In the end, a seriously cool watch for everyday
But there are plenty of good things about the Black Bay 36. We mentioned the price, but I will mention it again. Despite the fact that Tudor, and therefore Rolex, seem intent on distancing both brands from each, the relationship is there. The Black Bay 36 definitely holds more than a passing resemblance to Rolex models and it’s the only brand that can do it credibly. I also like that it is a true daily watch that can hold its own underwater. Really, if you’re looking for one watch that should prove reliable and can do it all at a decent price, this isn’t a bad place to settle if the size works for you.
A Neo-Vintage Rolex Explorer
Up until a year so ago, if you were considering a Tudor Black Bay 36 for your wrist, there was a very large elephant in the room. That pachyderm came in the form of the Rolex Explorer and particularly from the 1989–2001 reference 14270 or 2001 — 2010 114270. These 36mm Rolex Explorer models were available for as low as just €3,500 or so up until recently. Now, though, you’re looking at a minimum of €5,000 to get your hands on one of these watches and that’s probably for an “ok” example.
And “ok” is the operative word. Finding a really nice example of a 14270 or 114270 is not always a walk in the park. If you snare one in top-drawer condition, expect to pay even more. If you’re able to corral one towards the lower end of pricing, don’t forget to factor in a (potentially expensive) service to get it up to shape.
If you’ve read my articles for long enough, you know that the original 14270 is hands-down one of my favorite watches. It was my “only watch” (shudder) for nearly thirteen years and I still love wearing it. In fact, I just recently had it serviced and I really missed it during its absence! Design-wise, these 36mm Explorers still look seriously current. Plus, they’re truly more wearable than, say, a Submariner and they fly under the radar as much as any Oyster bracelet equipped Rolex can.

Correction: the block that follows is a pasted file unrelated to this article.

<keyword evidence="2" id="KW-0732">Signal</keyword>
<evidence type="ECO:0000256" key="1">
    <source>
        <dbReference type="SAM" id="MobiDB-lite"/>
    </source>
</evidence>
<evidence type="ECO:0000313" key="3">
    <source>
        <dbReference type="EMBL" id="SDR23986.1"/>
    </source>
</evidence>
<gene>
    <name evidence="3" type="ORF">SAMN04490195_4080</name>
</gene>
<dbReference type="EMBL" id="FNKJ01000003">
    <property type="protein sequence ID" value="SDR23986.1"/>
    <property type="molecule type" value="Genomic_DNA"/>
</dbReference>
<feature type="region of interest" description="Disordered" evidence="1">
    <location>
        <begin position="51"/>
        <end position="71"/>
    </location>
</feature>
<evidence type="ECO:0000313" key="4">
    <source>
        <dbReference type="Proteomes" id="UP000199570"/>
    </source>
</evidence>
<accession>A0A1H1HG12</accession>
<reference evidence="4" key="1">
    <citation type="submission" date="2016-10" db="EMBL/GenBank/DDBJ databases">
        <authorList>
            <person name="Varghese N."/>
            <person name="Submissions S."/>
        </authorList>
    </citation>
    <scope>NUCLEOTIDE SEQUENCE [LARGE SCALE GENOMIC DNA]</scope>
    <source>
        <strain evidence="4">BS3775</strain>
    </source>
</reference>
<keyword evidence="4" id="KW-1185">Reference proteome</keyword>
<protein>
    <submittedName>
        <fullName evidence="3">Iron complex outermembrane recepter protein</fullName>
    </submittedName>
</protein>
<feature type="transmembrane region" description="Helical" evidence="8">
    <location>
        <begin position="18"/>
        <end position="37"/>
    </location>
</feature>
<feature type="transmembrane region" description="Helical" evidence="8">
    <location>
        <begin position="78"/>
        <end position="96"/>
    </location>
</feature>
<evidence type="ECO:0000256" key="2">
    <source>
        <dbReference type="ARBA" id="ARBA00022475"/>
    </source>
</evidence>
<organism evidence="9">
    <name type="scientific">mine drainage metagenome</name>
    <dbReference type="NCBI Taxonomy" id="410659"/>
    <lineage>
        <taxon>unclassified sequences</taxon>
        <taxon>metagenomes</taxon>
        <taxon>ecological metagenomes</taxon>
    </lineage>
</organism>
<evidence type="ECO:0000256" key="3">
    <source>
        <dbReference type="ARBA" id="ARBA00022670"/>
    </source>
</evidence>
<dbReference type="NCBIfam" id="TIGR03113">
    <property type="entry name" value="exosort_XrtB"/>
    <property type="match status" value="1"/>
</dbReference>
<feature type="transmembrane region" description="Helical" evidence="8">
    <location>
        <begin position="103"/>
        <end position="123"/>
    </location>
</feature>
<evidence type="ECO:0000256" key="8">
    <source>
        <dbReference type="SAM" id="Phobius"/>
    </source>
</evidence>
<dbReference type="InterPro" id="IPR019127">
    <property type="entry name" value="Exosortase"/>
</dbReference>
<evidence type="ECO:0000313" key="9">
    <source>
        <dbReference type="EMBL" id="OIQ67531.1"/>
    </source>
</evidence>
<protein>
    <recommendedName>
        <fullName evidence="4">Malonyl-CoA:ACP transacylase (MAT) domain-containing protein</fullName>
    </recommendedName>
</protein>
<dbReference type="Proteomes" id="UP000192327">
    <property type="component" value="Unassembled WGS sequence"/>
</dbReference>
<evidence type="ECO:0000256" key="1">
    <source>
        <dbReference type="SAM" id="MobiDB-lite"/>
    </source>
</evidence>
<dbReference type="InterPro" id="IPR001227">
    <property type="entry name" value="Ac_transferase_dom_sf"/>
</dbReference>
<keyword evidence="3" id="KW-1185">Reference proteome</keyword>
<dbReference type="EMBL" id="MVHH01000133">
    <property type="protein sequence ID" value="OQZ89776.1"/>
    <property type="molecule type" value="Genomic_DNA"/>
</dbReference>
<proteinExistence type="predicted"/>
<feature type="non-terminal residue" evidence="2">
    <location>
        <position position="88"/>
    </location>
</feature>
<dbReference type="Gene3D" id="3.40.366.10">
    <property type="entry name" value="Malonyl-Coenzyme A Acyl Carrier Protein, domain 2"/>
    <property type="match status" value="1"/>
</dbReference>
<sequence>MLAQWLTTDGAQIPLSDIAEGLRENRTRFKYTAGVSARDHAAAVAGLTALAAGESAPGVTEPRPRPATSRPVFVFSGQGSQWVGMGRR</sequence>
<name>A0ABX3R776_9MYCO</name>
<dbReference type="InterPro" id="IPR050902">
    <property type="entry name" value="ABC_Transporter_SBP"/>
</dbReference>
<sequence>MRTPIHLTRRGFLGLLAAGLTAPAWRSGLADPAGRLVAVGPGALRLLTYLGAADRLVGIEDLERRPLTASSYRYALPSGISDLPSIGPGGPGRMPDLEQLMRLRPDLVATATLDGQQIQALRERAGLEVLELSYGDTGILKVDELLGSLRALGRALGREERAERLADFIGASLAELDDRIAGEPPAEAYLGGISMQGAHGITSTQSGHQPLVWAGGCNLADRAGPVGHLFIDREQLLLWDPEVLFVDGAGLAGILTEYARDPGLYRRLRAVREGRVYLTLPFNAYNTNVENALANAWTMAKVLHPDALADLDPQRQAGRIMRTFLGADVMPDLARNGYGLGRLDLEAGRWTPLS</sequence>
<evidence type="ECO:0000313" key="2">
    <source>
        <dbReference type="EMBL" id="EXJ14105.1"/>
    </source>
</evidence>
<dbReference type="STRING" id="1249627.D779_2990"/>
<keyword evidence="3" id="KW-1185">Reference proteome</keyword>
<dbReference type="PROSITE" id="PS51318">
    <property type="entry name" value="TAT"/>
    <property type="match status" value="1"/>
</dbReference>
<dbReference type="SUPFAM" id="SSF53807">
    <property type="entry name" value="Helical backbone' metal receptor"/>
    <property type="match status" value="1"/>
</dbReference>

An epic dial layout
Where the Explorer has it in spades over the Black Bay 36 pertains to its dial and hands layout. The Tudor looks clean and unfussy — especially in black — but the Rolex just exudes class. Those famous Arabic numerals at 3, 6, and 9 pair perfectly with the Mercedes hand and the rest of the indices. And the glossy dial? For some reason, I like it a bit more here.
The entire thing comes together perfectly on the 36mm Rolex Explorer with sublimely weighted dial proportions and a lack of useless fluff. A simple screw-down crown is the only thing that breaks the symmetry. Interestingly, the Explorer is thicker than the Black Bay 36 by 1mm at 11.5mm. The lug to lug is similar at 43.6mm and the lugs are a friendly and beefy 20mm. If you’re looking at an early 14270, a simple folding clasp came with the solid link Oyster. This transitioned into the Flip Lock with secondary safety by the late 1990s. Similarly, stamped end links on the 14270 changed to solid, length extending end links with the 114270.
Honestly, it’s hard for me to criticize a neo-vintage Rolex Explorer. There’s so little to complain about with such a clean, timeless design. However, some dislike the caliber 3000 automatic in the 14270, but I’ve never had a problem. That being said, the 3130 in the 114270 is a far more modern and advanced power plant. I’d guess that the biggest complaints about these smaller Explorers relate to their bracelets. Some people simply dislike stamped clasps and end links. The other complaint is that the Explorer is technically the same as any other 36mm steel Rolex from the era with a different dial.
The choice is yours
Some would say that there’s no choice to be had between the Tudor Black Bay 36 and the Rolex Explorer. If you can afford the Rolex, you simply opt in that direction. However, not everyone can spend double the money or wants to do that. In which case, the Tudor is a screaming bargain. And like I mentioned, Tudor brings Rolex family history and a lot of the looks. So, where do your interests lie? Do you write the fat check for a Rolex or do you get most of the way there for about half the pain?